You and your pet have shared so much together, but now the time has come to say goodbye. For most people this experience is very difficult and emotional. However, good preparation will help you to let your pet go peacefully and with dignity. Prepare yourself and your family to say goodbye and make all the practical arrangements while you are still able. Do what you can to create a peaceful atmosphere for your pet and yourself.
Here are some recommendations that we have put together for you, which have proved helpful to other people in this situation.
Things to consider
- Your vet may offer the option to put your pet to sleep at your home, in familiar surroundings. If this is your preferred option, talk to your vet about what time of day they should come (it may be distressing if you have to wait hours for an evening visit).
- Talk to your family and friends. Find out who can or wants to be present. Think about which people have played a big role in your pet’s life. Also, think about who will be able to support you emotionally and practically if you feel overwhelmed.
- Above all, when the time comes, do all you can to create a peaceful environment. Turn off your phone and doorbell. Put a “Do not disturb” sign on your door. If possible, shut out any outside noises.
- If you want to bury your pet in your garden, consider digging the grave before your pet is put to sleep. Please check what the legal requirements are regarding the burial of pets.
- If you would like your pet cremated speak to your vet or contact a pet cremation service in good time. Similarly, if you would like them to be buried in a pet cemetery, make the arrangements in advance.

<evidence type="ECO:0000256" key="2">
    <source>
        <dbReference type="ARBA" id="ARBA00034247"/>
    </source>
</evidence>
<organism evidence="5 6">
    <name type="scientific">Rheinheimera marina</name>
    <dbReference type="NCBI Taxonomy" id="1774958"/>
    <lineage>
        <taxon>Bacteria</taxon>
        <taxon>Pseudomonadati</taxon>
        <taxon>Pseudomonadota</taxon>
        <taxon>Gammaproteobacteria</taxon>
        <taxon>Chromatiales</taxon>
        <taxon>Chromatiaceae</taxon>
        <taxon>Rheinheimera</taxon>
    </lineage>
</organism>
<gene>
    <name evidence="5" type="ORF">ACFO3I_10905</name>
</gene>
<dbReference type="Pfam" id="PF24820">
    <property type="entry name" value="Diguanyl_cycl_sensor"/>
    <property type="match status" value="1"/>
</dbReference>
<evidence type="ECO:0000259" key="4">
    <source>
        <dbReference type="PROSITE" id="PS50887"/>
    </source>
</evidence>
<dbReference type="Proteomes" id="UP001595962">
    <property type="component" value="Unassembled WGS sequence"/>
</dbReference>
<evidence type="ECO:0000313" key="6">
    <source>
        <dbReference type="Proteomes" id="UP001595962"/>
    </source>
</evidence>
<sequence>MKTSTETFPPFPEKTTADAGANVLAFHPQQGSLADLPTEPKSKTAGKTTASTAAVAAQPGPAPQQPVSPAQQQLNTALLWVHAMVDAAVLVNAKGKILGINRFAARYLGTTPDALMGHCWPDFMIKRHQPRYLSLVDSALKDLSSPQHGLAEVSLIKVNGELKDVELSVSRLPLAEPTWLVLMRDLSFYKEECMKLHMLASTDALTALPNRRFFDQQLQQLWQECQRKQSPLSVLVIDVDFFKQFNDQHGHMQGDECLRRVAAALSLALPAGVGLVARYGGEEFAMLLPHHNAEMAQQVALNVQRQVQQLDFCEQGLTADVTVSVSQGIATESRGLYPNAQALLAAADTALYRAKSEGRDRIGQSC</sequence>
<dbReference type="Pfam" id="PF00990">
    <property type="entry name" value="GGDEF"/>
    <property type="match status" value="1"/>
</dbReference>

- If you choose to have your pet put to sleep at the veterinary clinic, you will also have the option of leaving the body there. The staff will then make all the arrangements.
- Make the most of the time you have left together. Give your pet as many happy moments as you can. If possible, help them enjoy their favourite activity with you. Play with them, take them to the places they like to visit, go for a walk together. Also be mindful that your pet may prefer to rest or sleep depending on how ill they are and what treatment they are receiving.
- If that isn’t possible, spend some peaceful quality time with your pet at home. Give them all the things they enjoy most – their favourite toys, their favourite food. You know what will make your pet feel most at ease in the time that remains.
- If you become tearful, ask a family member, friend or other trusted person to take care of your pet so you can leave the room and have a cry. That way you can avoid distressing your pet.
- Have your pet put to sleep in a place where they feel most comfortable. This will probably be at your home. What’s their favourite spot? If it’s in the garden, consider saying goodbye to them there.
- Don’t leave your pet alone when they are put to sleep. Although being present while it happens may be very difficult for you, it is the best way you can show your love for your pet.
- Discuss with your vet options for sedating your pet just before they are put to sleep this may help your pet during the euthanasia procedure.